Agincourt, Trafalgar, Waterloo, Fashoda, Mers-el-Kebir… With the England-France rugby game drawing closer, these are very much on my mind. French supporters travelling on the Eurostar, however, will have a fair bit of time (two hours and twenty-six minutes) to reflect on that tunnel linking our two nations and cutting through, as Shakespeare put it in Richard II, â€˜the silver sea, which serves England in the office of a wall, or as a moat defensive to a house, against the envy of less happier landsâ€™.
Eurostar celebrated its 20th anniversary last May, but the idea of a tunnel dates back to the early 19th century. As the Peace of Amiens, ending hostilities between Britain and France, had just been signed, French engineer Albert Mathieu-Favier put forward the idea of a tunnel used by horse-drawn vehicles and lit by candles. The Peace of Amiens, sadly, lasted but one year, and the project was shelved. It gathered dust until another French engineer, AimÃ© ThomÃ© de Gamond, teamed up with British engineers Low and Brunlees and defended a project involving a tube surrounding a double railway. This project was received with great enthusiasm by Emperor Napoleon III and Queen Victoria, who reportedly tended to get sea-sick; the Prime Minister, Lord Palmerston, who may not have ever suffered from sea-sickness, opposed the scheme.
After the Universal Exhibition of 1867, public opinions on both sides of the channel looked favourably upon any project aiming at bringing nations together. Projects were submitted to the French Emperor in 1868 and an Anglo-French Committee promoted the idea of a fixed link until the Franco-Prussian war put everything on hold in 1870.
The idea soon resurfaced and a Channel Tunnel Company was finally created in 1872, and a full report submitted in 1874. In 1875, France granted the promoters of a tunnel a contingent concession: should the public utility of the project be recognised in the next five years, they would obtain a definite concession for 99 years and a monopoly for 30 years; the capital was to be found half by the Chemin de Fer du Nord (the French Northern Railway Company), one quarter by the French House of Rothschild, and one quarter by the promoters themselves. The English Company didn’t obtain any concession, only the right to conduct experiments at St Margaret’s Bay, for which they proposed to raise a capital of Â£80,000.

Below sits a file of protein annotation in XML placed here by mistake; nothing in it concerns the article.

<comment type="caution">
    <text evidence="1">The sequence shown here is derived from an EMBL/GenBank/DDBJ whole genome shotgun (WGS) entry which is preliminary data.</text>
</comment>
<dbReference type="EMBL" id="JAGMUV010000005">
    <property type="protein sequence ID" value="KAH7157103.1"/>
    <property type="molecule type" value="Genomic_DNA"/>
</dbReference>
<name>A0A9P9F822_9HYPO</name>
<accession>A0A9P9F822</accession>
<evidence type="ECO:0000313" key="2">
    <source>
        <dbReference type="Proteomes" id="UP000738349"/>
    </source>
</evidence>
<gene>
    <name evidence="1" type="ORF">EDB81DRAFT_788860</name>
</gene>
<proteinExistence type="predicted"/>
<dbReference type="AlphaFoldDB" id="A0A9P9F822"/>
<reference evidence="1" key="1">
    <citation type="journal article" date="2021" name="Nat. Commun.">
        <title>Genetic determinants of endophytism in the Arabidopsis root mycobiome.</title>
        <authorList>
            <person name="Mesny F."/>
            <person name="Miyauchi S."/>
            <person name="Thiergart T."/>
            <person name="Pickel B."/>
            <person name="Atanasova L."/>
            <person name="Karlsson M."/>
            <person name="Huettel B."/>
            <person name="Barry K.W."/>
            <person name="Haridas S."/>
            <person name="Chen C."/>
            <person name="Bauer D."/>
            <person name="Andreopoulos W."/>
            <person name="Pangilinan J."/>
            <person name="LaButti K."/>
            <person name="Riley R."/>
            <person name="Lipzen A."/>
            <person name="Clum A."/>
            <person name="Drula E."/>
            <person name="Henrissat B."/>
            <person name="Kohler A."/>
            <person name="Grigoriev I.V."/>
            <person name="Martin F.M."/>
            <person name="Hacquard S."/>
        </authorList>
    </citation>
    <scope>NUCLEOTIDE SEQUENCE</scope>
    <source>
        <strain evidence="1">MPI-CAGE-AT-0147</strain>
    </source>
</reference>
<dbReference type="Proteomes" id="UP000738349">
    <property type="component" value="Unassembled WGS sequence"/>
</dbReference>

In Britain as in France, no particular effort was made to reach the treaty stage. On 2 August 1880, as five years had elapsed and nothing much happened (although the boring had begun), the French promoters were compelled to apply for an extension of their concession. In the meantime, a rival scheme was put forward in England by the South Eastern Railway Company. This prompted the creation of yet another committee composed of representatives from the War Office, the Admiralty and the Board of Trade. It was superseded by a wider committee instructed ‘to make a full and exhaustive investigation from a scientific point of view (and without reference to the ulterior question of national expediency) into the practicality of closing effectually a submarine railway tunnel’ in case of war. The Committee completed their report in May 1882. Work had stopped in April, and never resumed, mainly for reasons of national security.
In Britain, from 1802 to 1987 and beyond, the opposition to the Channel Tunnel was based on financial arguments, of course, but also on much more subjective ones linked to the British attachment to insularity and mistrust of the French. Even the military arguments, which could have been perceived as logical, took a somewhat melodramatic turn. In 1882, Sir Garnet Wolseley, who successfully invaded Egypt later in the year, almost begged the government to renounce to a scheme which would destroy the value of the Channel. ‘As long as England remains unconnected by a tunnel with France, we could always recover from the effects of a successful invasion,’ he wrote, ‘but if the tunnel is ever made, and such a national misfortune should ever befall us, we fall like Lucifer – never to rise again.’